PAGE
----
By Karen Anne Blakely
Abbotsford House has started a special Seniors Tablet Project (a tablet being a computer that is smaller than a laptop but bigger than a phone) to make it easier for seniors to connect with family, the community and each other.
The Champlain Community Support Network secured a collective purchase of Internet-enabled tablets to be used by seniors and adults with disabilities in their homes in the community. Abbotsford House was given 10 tablets. The funding came from the provincial government, so there is no cost for clients for use of one of these tablets. The Royal Bank of Canada Foundation has generously donated an additional 12 tablets and protective cases to the project.
Abbotsford House is also pleased to receive funding from the federal government’s New Horizons for Seniors Program for the Abbotsford Seniors Stay Strong project, which includes a tablet-loaning program to ensure seniors who experience barriers get the technology and any help they need to use it to reduce isolation. The money will pay for some tablets and accessories to loan to seniors, some online activities, training and wages.
All the tablets are android-based and will be used by clients to access virtual care, participate in social and health programs, and to engage with family and community through online platforms. The Seniors Tablet Project aims to reduce barriers and support seniors and adults with disabilities living in community. Some seniors will require a lot of support to use the tablets; others have tech-savvy family members to help them and just need the tablet to get started.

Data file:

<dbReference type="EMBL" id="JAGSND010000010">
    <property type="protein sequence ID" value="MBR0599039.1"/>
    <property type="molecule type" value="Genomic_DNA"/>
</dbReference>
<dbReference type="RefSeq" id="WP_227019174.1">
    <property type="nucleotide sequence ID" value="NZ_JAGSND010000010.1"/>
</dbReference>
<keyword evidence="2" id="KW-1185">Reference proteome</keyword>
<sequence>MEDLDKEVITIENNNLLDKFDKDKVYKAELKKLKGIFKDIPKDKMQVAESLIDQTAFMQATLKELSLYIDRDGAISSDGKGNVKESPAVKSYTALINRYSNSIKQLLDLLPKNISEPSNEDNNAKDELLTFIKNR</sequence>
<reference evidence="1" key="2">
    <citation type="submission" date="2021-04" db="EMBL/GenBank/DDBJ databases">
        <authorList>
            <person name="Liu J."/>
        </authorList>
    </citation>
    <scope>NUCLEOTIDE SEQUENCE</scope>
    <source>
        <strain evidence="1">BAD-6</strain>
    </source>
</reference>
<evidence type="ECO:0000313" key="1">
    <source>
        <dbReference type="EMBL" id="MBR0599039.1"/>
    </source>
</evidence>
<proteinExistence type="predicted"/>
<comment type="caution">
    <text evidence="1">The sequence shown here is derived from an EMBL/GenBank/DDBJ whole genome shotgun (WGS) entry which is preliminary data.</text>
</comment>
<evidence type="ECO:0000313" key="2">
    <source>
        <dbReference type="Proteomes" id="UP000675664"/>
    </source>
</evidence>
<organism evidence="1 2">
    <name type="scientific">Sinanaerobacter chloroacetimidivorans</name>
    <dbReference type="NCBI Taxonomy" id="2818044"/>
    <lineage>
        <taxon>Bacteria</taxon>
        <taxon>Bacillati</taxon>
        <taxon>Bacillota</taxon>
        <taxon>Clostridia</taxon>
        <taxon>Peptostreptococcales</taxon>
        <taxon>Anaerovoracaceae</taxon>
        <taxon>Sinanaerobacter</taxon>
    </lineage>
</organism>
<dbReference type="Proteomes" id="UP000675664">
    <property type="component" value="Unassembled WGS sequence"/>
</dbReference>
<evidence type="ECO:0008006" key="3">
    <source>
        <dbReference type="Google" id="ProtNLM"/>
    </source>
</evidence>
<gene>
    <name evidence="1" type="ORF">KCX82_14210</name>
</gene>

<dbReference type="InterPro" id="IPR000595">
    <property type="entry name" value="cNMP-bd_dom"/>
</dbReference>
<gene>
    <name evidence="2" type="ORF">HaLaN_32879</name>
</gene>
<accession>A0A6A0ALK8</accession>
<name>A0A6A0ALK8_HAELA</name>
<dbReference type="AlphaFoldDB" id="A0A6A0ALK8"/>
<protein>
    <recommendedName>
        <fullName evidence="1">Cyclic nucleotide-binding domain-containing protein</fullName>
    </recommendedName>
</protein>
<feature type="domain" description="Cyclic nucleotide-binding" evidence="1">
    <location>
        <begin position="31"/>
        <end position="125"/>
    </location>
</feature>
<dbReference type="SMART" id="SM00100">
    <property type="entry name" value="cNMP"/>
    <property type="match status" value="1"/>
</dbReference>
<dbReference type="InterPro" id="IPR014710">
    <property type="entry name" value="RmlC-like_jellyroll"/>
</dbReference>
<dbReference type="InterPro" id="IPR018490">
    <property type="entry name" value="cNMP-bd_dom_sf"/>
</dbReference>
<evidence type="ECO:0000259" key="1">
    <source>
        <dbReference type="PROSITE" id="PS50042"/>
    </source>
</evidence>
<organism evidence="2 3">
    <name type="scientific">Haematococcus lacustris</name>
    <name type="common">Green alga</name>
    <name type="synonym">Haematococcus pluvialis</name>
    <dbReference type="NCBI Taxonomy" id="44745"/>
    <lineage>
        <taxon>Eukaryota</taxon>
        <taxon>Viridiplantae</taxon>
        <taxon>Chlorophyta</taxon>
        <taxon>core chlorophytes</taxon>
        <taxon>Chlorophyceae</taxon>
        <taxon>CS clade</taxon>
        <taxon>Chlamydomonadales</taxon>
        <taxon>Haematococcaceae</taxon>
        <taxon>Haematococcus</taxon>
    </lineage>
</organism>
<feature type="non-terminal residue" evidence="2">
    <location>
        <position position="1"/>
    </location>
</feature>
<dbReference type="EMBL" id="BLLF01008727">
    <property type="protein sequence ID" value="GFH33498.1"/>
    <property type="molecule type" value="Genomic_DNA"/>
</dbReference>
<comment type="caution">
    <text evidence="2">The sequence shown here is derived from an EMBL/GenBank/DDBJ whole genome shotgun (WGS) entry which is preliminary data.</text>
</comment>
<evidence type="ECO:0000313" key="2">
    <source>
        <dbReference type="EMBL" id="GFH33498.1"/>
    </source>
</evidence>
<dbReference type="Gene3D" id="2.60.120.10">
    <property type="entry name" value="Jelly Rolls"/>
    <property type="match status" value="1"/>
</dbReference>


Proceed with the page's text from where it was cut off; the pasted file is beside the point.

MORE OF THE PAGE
Nick Bermudez is overseeing the project. He recently moved into a program facilitation position at Abbotsford House, and he looks forward to connecting with the members and clients of Abbotsford. He will be setting up the tablets, promoting the program, dropping the tablets off at clients’ homes and checking in by telephone and online. He will be helping to train participants to use the tablets and to connect to virtual programs, services and apps that interest them.
This project will give seniors more options to stay connected with others, get what they need online, find answers to questions about health and wellness, and even book appointments with their doctor online. Some may become active on Twitter, Instagram and TikTok! Others may play word games with their friends or listen to podcasts. We hope some will want to sign up for Zoom classes at Abbotsford House to learn a new language or to do a fitness or art class. These new technical skills will be useful now when movements are restricted by the pandemic and later when it is impossible to go outdoors due to inclement weather or poor health.
Abbotsford is your community support centre for adults 55+. We are the community programs of The Glebe Centre Inc., a charitable, not-for-profit, organization that includes a 254-bed long-term care home. Find out more about our services by dropping by 950 Bank Street (the old stone house) Mon- Fri 8:30 am – 4:30 pm, calling 613-230-5730 or by checking out all of The Glebe Centre facilities and community programs on our website glebecentre.ca.
Karen Anne Blakely is director of community programs at Abbotsford.